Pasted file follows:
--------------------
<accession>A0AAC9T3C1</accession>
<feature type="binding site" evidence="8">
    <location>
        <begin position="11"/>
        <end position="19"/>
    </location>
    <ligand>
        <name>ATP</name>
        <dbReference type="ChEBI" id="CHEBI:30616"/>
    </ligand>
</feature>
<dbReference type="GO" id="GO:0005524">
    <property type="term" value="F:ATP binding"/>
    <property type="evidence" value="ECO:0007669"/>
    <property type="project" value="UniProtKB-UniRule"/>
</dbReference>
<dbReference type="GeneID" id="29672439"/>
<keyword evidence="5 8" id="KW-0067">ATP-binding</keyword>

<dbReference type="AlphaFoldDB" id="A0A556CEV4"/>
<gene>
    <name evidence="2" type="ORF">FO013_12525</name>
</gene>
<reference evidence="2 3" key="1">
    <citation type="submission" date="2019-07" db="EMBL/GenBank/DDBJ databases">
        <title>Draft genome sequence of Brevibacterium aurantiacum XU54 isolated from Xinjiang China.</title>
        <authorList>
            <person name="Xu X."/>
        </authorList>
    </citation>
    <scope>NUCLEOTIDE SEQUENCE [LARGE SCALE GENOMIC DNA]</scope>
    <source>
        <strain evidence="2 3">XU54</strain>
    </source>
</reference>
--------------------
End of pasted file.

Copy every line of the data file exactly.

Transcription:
<accession>A0AAC9T3C1</accession>
<feature type="binding site" evidence="8">
    <location>
        <begin position="11"/>
        <end position="19"/>
    </location>
    <ligand>
        <name>ATP</name>
        <dbReference type="ChEBI" id="CHEBI:30616"/>
    </ligand>
</feature>
<dbReference type="GO" id="GO:0005524">
    <property type="term" value="F:ATP binding"/>
    <property type="evidence" value="ECO:0007669"/>
    <property type="project" value="UniProtKB-UniRule"/>
</dbReference>
<dbReference type="GeneID" id="29672439"/>
<keyword evidence="5 8" id="KW-0067">ATP-binding</keyword>

<dbReference type="AlphaFoldDB" id="A0A556CEV4"/>
<gene>
    <name evidence="2" type="ORF">FO013_12525</name>
</gene>
<reference evidence="2 3" key="1">
    <citation type="submission" date="2019-07" db="EMBL/GenBank/DDBJ databases">
        <title>Draft genome sequence of Brevibacterium aurantiacum XU54 isolated from Xinjiang China.</title>
        <authorList>
            <person name="Xu X."/>
        </authorList>
    </citation>
    <scope>NUCLEOTIDE SEQUENCE [LARGE SCALE GENOMIC DNA]</scope>
    <source>
        <strain evidence="2 3">XU54</strain>
    </source>
</reference>